cave. Can such a man equal him who remained with the Holy Prophet
from childhood and received instruction from him?
Moreover, on the crucial occasion of the declaration of his prophethood, no one supported Muhammad except Ali. Your eminent ulema, like Bukhari and Muslim, in their Sahihain, Imam Ahmad bin Hanbal in his Musnad, and many others, such as Ibn Abdi'l-Birr in Isti'ab, Volume III, page 32, Imam Abu Abdu'r-Rahman Nisa'i in Khasa'isu'l-Alawi, Sibt Ibn Jauzi in Tadhkira, page 63, Sheikh Sulayman Balkhi Hanafi in Yanabiu'l-Mawadda, Chapter 12, on the authority of Tirmidhi and Muslim, Muhammad bin Talha Shafi'i in Matalibu's-Su'ul, sub-chapter I, Ibn Abi'l-Hadid in Sharh Nahju'l-Balagha, Volume III, p. 258, Tirmidhi in
Jam'-e-Tirmidhi, Volume II, page 314, Hamwaini in Fara'id, Mir
Seyyed Ali Hamadani in Mawaddatu'l-Qurba, and even the fanatical
Ibn Hajar in Sawa'iq-e-Muhriqa, and other prominent scholars have,
with slight variation of words, related from Anas Bin Malik and
others that "the Holy Prophet was ordained Prophet of Allah
on Monday and Ali, declared his faith in him on Tuesday."
It is also narrated that "The prophethood of Allah was declared
on Monday and Ali offered prayers with the Holy Prophet on Tuesday."
And again, "Ali was the first man who declared his faith
in the Prophet." Also Tabari, Ibn Abi'l-Hadid, Tirmidhi,
and others narrate from Ibn Abbas that "Ali was the first
to offer prayers."
I ask you to consider what your own learned theologian, Nuru'd-din Bin Sabbagh Maliki in his Fusulu'l-Muhimma, Chapter "Tarbiatu'n-Nabi," page 16, and Muhammad Bin Talha Shafi'i in his Matalibu's-Su'ul, Chapter 1, page 11, and others have reported. During a famine in Mecca, the Prophet told his uncle, Abbas, that the latter's brother, Abu Talib, had too many children and that his means of livelihood were narrow. Muhammad recommended that each of them ask Abu Talib for one child to support so that the heavy burden on him would be reduced. Abbas agreed. They went to Abu Talib with their offer, and he accepted. Abbas took Ja'far-e-Tayyar under his guardianship, and the Prophet took Ali. Maliki continues, "Ali remained continuously with the Holy Prophet until the latter was formally declared the Prophet of Allah." Ali declared his belief in him, and followed him as a prophet of Allah when Ali was only thirteen. He was the first male to accept Islam. The Prophet's wife Khadija was the only person to accept the Prophet before Ali. In the same chapter, Maliki reports that Ibn Abbas, Jabir Ibn Abdullah Ansari, Zaid Ibn Arqam, Muhammad Ibn Munkadar, and Rabi'atu'l-Mara'i said that the first person after Khadija who believed in the Prophet was Ali. He says that Ali referred to this fact, which has been narrated by your ulema. He said: "Muhammad, the Prophet of Allah, is my brother and son of my uncle; Hamza, the chief of the martyrs, is my uncle; Fatima, the daughter of the Prophet, is my wife; and his daughter's two sons are my sons by Fatima. Who of you has shared such distinction as I have? I was the foremost in accepting Islam when I was only a child. The Prophet declared on the day of Ghadir-e-Khum that it was obligatory to accept me as your guide. (Then he said three times) 'Woe be to him who faces Allah tomorrow (on the Day of Judgement), if he has subjected me to cruelty.'" Muhammad Bin Talha Shafi'i in his Matalibu's-Su'ul, Part 1, Chapter 1, page 11, and many others of your learned men, have reported that these statements were in reply to Mu'awiya's letter to Ali, in which the former had boasted that his father was the chief of his tribe during the "time of ignorance," and that in Islam he (Mu'awiya) was the King. Mu'awiya also said that he was the "maternal uncle of the faithful," the "writer of the Wahi" (revelations), and a man of virtuous merits." After reading the letter, Ali said: "A man of his character - the son of the woman who chewed livers - boasts before me! (in reference to Mu'awiya's mother, Hind, who, after the Battle of Uhud, in a fit of rage, ripped open the dead body of Hamza, tore out his liver, and chewed it). Mu'awiya, even though he was bitterly opposed to Ali, could not deny these merits.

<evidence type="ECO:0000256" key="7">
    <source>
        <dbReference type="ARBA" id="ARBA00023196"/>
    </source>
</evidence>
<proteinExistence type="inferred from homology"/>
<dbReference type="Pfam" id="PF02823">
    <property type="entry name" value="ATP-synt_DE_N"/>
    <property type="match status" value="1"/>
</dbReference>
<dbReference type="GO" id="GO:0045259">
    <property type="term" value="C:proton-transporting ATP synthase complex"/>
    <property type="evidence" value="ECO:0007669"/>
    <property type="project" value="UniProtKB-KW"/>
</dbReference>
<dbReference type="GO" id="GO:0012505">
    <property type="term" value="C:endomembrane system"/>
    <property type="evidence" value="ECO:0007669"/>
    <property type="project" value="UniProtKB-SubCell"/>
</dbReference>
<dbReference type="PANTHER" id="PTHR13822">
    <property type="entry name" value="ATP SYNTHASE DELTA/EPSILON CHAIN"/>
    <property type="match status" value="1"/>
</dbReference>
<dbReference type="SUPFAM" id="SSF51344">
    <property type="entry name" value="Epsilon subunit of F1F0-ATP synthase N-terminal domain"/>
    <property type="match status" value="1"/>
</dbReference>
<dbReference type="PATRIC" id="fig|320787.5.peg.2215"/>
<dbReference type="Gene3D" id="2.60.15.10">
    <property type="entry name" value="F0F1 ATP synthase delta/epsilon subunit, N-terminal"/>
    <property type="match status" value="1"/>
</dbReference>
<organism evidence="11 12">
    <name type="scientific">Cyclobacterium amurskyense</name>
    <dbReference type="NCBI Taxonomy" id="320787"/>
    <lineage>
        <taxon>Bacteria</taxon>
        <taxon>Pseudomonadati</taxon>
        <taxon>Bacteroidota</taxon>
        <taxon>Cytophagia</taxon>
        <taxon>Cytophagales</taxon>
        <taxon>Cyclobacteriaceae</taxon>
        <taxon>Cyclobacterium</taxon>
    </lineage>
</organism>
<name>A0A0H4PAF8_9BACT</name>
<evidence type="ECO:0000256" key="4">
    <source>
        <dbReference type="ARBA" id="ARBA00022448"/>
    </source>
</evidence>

Moreover, Hakim Abu'l-Qasim Haskani, one of your learned ulema,
narrates from Abdu'r-Rahman Bin Auf, regarding the above verse
of the ten Quraish who accepted Islam, that Ali was the foremost
among them. Ahmad Bin Hanbal, Khatib Khawarizmi, and Sulayman
Balkhi Hanafi narrate from Anas bin Malik that the Prophet said:
"The angels blessed me and Ali for seven years, for during
that time no voice proclaimed the oneness of Allah except mine
and Ali's." Ibn Abi'l-Hadid Mu'tazali, in Sharh-e-Nahju'l-Balagha,